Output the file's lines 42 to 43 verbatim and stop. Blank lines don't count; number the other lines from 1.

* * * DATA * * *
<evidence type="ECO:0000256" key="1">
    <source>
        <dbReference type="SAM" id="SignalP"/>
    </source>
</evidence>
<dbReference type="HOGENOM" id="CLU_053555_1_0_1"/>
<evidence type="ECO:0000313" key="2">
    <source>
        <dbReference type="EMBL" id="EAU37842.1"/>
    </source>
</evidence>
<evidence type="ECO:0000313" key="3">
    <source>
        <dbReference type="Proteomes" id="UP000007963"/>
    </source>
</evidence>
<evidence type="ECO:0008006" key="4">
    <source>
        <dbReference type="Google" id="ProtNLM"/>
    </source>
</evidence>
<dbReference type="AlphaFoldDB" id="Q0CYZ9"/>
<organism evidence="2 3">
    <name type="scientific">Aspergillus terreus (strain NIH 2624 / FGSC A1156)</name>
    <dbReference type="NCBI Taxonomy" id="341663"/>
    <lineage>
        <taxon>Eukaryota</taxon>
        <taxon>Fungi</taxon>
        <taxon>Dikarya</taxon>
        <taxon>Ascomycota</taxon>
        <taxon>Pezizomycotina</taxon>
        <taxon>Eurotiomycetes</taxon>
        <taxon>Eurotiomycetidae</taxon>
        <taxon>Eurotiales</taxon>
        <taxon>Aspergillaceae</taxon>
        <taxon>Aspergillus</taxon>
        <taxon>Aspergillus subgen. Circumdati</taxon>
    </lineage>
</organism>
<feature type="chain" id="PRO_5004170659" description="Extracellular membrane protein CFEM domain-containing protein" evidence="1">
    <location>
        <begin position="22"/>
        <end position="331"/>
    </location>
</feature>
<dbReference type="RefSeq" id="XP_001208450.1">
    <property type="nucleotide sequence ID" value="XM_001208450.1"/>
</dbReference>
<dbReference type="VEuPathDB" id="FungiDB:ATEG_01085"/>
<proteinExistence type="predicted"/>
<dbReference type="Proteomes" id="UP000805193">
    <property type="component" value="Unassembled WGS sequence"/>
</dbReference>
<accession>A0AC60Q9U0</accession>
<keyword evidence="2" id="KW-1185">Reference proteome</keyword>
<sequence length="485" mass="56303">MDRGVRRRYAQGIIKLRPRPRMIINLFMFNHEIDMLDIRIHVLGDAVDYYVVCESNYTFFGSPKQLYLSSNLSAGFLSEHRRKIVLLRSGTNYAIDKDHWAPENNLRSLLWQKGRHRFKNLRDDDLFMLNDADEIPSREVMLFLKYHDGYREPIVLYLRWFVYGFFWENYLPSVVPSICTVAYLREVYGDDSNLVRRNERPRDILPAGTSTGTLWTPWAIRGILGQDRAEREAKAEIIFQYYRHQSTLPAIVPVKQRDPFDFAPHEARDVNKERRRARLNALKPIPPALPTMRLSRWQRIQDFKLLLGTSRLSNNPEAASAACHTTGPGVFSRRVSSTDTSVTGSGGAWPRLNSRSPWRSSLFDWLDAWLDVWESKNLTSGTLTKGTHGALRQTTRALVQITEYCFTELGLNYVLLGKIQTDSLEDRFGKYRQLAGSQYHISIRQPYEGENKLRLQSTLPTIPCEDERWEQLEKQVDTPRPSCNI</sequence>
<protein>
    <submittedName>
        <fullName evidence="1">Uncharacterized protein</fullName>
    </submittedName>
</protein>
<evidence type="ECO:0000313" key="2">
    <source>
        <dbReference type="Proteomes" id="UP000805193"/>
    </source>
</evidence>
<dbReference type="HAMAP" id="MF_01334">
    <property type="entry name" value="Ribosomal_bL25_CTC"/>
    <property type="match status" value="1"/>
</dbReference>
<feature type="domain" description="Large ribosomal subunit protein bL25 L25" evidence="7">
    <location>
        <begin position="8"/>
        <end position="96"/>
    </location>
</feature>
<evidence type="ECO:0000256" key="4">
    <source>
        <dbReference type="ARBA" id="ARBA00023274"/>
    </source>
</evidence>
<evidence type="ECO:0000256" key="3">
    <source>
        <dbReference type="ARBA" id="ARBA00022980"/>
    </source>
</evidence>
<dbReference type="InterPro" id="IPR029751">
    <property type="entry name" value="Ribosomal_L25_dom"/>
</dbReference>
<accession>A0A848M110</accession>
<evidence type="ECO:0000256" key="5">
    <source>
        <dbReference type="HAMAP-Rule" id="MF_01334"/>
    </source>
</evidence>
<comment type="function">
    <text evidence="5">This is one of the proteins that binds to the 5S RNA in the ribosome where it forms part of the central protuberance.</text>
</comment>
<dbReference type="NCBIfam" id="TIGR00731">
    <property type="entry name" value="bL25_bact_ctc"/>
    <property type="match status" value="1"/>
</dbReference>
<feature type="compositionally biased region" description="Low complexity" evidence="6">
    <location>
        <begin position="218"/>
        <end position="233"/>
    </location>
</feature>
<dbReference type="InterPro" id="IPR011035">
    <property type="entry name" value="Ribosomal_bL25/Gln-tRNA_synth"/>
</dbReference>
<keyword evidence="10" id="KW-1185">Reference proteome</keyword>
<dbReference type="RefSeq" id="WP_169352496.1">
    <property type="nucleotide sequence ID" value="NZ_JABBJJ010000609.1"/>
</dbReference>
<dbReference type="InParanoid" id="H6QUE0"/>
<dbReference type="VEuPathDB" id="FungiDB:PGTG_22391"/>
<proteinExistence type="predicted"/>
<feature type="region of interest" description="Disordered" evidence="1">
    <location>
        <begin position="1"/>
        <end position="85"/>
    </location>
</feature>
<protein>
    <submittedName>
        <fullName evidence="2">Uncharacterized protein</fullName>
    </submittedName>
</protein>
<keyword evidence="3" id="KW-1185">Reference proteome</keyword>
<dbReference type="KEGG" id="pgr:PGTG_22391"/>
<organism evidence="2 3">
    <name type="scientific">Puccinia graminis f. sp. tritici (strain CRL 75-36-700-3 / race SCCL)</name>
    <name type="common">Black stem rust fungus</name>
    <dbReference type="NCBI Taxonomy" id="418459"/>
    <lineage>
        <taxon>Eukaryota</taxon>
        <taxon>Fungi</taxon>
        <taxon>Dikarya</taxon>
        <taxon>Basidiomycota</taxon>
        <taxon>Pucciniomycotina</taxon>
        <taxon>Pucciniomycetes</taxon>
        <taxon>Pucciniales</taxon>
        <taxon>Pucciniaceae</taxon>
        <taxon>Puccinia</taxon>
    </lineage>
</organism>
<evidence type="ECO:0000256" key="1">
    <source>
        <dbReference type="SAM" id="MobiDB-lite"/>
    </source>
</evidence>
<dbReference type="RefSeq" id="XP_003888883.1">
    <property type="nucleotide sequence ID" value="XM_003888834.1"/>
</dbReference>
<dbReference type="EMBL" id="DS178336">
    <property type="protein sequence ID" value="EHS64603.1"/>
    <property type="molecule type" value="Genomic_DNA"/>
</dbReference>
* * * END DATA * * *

        <begin position="22"/>
        <end position="331"/>